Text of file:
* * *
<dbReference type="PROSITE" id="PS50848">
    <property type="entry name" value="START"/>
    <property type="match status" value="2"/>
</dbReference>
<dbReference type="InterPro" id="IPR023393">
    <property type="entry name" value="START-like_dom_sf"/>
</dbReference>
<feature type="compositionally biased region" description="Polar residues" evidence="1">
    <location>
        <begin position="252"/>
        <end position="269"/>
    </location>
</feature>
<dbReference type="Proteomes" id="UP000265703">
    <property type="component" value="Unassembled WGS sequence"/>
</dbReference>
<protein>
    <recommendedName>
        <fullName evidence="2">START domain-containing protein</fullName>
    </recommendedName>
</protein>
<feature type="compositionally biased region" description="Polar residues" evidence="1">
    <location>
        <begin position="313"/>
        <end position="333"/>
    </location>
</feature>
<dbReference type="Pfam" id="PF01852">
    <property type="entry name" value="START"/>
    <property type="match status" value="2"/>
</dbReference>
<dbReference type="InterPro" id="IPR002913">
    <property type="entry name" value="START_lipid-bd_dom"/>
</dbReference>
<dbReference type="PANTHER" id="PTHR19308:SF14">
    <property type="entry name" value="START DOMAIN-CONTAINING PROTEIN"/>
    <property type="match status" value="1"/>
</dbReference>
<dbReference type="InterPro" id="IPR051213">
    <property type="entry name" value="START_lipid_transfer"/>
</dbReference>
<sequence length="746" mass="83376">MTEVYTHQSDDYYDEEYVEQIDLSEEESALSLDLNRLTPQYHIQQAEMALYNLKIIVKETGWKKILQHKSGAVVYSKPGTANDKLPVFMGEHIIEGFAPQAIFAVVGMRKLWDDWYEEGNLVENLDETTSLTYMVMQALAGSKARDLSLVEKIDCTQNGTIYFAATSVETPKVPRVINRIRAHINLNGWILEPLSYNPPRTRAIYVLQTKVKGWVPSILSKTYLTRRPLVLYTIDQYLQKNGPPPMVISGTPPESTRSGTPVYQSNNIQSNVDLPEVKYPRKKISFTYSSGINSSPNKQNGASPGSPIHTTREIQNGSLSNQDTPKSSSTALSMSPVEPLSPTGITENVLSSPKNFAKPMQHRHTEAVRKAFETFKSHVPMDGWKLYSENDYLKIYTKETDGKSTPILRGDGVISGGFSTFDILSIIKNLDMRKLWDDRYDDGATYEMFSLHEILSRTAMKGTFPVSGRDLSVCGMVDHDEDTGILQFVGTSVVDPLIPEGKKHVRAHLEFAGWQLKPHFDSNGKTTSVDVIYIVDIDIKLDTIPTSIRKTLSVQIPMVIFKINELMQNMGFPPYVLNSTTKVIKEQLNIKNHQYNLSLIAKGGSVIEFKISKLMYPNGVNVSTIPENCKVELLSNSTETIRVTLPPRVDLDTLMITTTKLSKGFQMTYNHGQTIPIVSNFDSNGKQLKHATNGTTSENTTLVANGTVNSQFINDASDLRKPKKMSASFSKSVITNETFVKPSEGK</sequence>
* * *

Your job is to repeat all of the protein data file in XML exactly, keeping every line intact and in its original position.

<dbReference type="PROSITE" id="PS50848">
    <property type="entry name" value="START"/>
    <property type="match status" value="2"/>
</dbReference>
<dbReference type="InterPro" id="IPR023393">
    <property type="entry name" value="START-like_dom_sf"/>
</dbReference>
<feature type="compositionally biased region" description="Polar residues" evidence="1">
    <location>
        <begin position="252"/>
        <end position="269"/>
    </location>
</feature>
<dbReference type="Proteomes" id="UP000265703">
    <property type="component" value="Unassembled WGS sequence"/>
</dbReference>
<protein>
    <recommendedName>
        <fullName evidence="2">START domain-containing protein</fullName>
    </recommendedName>
</protein>
<feature type="compositionally biased region" description="Polar residues" evidence="1">
    <location>
        <begin position="313"/>
        <end position="333"/>
    </location>
</feature>
<dbReference type="Pfam" id="PF01852">
    <property type="entry name" value="START"/>
    <property type="match status" value="2"/>
</dbReference>
<dbReference type="InterPro" id="IPR002913">
    <property type="entry name" value="START_lipid-bd_dom"/>
</dbReference>
<dbReference type="PANTHER" id="PTHR19308:SF14">
    <property type="entry name" value="START DOMAIN-CONTAINING PROTEIN"/>
    <property type="match status" value="1"/>
</dbReference>
<dbReference type="InterPro" id="IPR051213">
    <property type="entry name" value="START_lipid_transfer"/>
</dbReference>
<sequence length="746" mass="83376">MTEVYTHQSDDYYDEEYVEQIDLSEEESALSLDLNRLTPQYHIQQAEMALYNLKIIVKETGWKKILQHKSGAVVYSKPGTANDKLPVFMGEHIIEGFAPQAIFAVVGMRKLWDDWYEEGNLVENLDETTSLTYMVMQALAGSKARDLSLVEKIDCTQNGTIYFAATSVETPKVPRVINRIRAHINLNGWILEPLSYNPPRTRAIYVLQTKVKGWVPSILSKTYLTRRPLVLYTIDQYLQKNGPPPMVISGTPPESTRSGTPVYQSNNIQSNVDLPEVKYPRKKISFTYSSGINSSPNKQNGASPGSPIHTTREIQNGSLSNQDTPKSSSTALSMSPVEPLSPTGITENVLSSPKNFAKPMQHRHTEAVRKAFETFKSHVPMDGWKLYSENDYLKIYTKETDGKSTPILRGDGVISGGFSTFDILSIIKNLDMRKLWDDRYDDGATYEMFSLHEILSRTAMKGTFPVSGRDLSVCGMVDHDEDTGILQFVGTSVVDPLIPEGKKHVRAHLEFAGWQLKPHFDSNGKTTSVDVIYIVDIDIKLDTIPTSIRKTLSVQIPMVIFKINELMQNMGFPPYVLNSTTKVIKEQLNIKNHQYNLSLIAKGGSVIEFKISKLMYPNGVNVSTIPENCKVELLSNSTETIRVTLPPRVDLDTLMITTTKLSKGFQMTYNHGQTIPIVSNFDSNGKQLKHATNGTTSENTTLVANGTVNSQFINDASDLRKPKKMSASFSKSVITNETFVKPSEGK</sequence>